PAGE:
It’s that time of year again: National Novel Writing Month or “NaNoWriMo”. Every November, writers of all stripes make a pledge to write 50,000 words (approximately a novel-length piece of writing) in the span of a month.


The idea is to carve out time every day to write a certain word count (if you write approximately 1,667 EVERY DAY, you’ll hit 50,000 by November 30), which a) forces you to actually write and not just think about writing a novel and b) should hopefully get you into the habit of writing on a regular basis. It can be crazy or fun or stressful or a little bit of all those things combined.

We’re at that point where people are either chugging along at full speed or have stalled after colliding with writer’s block. Here are some tips to get you through the last couple of weeks.

1) Take a break now and then.

Whether you’re literally stopping mid-writing to check your email or taking a break from your manuscript to write something else (say, for example, a list of tips for conquering NaNoWriMo), you should probably give your brain a rest before you overload and blow a circuit. 

2) Treat yo self.

Some people have little treats set aside as a reward for hitting a daily word count. Or maybe once you hit a particularly big goal (maybe ever 5,000 words?). I can’t say I’ve done this, mostly because I can’t be trusted not to cheat and eat my treat before actually accomplishing this, but lots of people use it as motivation.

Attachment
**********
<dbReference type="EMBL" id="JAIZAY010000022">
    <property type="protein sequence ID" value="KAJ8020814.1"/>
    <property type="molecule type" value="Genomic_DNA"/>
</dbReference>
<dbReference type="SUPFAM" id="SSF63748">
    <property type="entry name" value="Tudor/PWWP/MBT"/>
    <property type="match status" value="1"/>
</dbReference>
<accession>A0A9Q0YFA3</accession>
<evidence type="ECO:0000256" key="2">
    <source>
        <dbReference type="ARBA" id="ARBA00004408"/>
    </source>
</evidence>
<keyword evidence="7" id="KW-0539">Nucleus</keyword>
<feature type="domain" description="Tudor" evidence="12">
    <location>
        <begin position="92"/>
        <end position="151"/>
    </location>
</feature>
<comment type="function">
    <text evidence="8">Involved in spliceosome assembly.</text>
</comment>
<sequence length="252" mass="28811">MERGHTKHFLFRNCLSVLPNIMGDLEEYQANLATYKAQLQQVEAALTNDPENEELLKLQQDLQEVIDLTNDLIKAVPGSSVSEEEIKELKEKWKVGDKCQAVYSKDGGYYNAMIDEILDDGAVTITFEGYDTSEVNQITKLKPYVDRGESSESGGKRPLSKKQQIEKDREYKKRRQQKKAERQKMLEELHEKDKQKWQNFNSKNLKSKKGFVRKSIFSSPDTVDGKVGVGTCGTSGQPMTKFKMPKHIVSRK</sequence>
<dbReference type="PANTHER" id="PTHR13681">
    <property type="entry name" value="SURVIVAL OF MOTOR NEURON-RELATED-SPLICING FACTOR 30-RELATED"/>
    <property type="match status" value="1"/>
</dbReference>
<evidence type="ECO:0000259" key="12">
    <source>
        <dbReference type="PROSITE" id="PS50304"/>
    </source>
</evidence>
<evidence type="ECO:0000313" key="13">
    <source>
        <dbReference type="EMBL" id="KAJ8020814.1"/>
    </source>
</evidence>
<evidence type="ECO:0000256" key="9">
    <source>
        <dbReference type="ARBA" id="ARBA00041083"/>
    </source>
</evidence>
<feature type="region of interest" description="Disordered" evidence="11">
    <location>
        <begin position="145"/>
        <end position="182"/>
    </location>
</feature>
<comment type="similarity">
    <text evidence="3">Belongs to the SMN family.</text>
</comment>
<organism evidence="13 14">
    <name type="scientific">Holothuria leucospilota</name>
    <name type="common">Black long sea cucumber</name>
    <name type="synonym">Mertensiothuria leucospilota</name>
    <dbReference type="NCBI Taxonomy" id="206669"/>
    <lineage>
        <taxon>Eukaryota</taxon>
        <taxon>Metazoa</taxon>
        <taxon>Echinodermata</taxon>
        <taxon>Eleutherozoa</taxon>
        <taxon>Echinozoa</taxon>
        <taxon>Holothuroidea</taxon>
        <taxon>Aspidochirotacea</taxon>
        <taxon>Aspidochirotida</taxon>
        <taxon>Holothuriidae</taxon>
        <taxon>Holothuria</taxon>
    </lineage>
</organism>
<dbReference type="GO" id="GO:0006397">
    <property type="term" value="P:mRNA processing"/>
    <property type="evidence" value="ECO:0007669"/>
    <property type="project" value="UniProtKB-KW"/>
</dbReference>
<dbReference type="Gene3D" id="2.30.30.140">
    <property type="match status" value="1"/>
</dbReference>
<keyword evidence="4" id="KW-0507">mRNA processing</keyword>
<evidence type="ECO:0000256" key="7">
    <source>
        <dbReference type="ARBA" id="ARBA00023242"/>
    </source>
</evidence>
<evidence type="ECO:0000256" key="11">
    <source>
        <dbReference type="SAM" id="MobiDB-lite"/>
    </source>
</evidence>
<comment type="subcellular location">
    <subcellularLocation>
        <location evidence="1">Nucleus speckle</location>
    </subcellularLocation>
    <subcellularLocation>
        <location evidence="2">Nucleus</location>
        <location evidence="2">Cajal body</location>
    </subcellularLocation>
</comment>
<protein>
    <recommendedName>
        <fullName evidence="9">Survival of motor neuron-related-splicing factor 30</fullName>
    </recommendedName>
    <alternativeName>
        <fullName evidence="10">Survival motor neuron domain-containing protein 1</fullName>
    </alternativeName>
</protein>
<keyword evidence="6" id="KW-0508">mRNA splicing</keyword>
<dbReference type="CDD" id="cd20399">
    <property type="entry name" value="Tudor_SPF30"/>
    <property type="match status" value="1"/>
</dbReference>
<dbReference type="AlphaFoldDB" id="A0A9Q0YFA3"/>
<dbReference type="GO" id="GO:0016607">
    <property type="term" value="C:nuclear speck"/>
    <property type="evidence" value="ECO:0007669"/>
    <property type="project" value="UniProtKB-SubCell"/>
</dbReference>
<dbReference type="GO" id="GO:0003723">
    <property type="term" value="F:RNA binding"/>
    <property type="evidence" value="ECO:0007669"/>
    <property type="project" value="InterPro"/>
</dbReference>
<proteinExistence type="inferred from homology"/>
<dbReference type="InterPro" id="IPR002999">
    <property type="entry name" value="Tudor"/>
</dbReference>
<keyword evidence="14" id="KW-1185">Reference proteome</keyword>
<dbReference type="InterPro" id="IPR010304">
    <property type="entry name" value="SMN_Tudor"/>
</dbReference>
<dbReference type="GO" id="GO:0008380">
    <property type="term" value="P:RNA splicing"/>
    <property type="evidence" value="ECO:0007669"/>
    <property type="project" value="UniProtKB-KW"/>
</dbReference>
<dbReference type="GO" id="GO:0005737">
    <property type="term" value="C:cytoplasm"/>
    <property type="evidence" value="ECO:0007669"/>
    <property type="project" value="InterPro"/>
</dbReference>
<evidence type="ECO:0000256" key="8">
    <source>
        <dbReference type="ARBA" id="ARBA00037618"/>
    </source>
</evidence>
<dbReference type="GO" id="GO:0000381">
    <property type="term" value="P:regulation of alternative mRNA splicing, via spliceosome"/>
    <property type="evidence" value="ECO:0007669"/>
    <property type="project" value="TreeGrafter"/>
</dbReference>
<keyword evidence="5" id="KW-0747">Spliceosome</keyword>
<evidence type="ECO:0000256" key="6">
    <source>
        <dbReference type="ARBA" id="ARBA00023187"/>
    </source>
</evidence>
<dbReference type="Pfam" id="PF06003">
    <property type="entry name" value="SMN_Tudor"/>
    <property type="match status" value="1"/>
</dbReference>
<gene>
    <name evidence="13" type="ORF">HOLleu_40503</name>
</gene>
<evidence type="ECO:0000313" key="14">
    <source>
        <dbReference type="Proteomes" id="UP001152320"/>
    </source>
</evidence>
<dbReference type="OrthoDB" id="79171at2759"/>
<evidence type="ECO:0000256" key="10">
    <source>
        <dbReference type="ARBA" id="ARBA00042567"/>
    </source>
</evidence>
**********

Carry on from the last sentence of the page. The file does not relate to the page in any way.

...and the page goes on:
3) Talk to someone about your manuscript.

Usually, I brainstorm with my sister, which is especially helpful if I get stuck on a plot point. It can also be nice just to share details about whatever you're working on. 

4) Read!

In your “spare” time (if you’re lucky enough to have spare time), read or at least flip through a book in the same genre as the one you’re writing. If you’re writing out of your comfort zone i.e. in a genre you’re not really familiar with, it’s important to get an idea of what elements traditionally appear in those sorts of stories.

5) Follow #NaNoWriMo on Twitter.

There you’ll find the best mix of writerly types: the ones who are gloating about reaching a certain goal. The ones who have lost their ability to put words into sentences potato. The ones who are cautiously optimistic (or optimistically cautious). The ones who aren’t participating but are still being encouraging. The ones who ARE participating and are STILL being encouraging despite the fact that they’re going cross-eyed from stress. It’s a weird, wacky, wonderful place, and I’m positive you’ll find someone to relate to. 

You can do this, fellow NaNo-ers!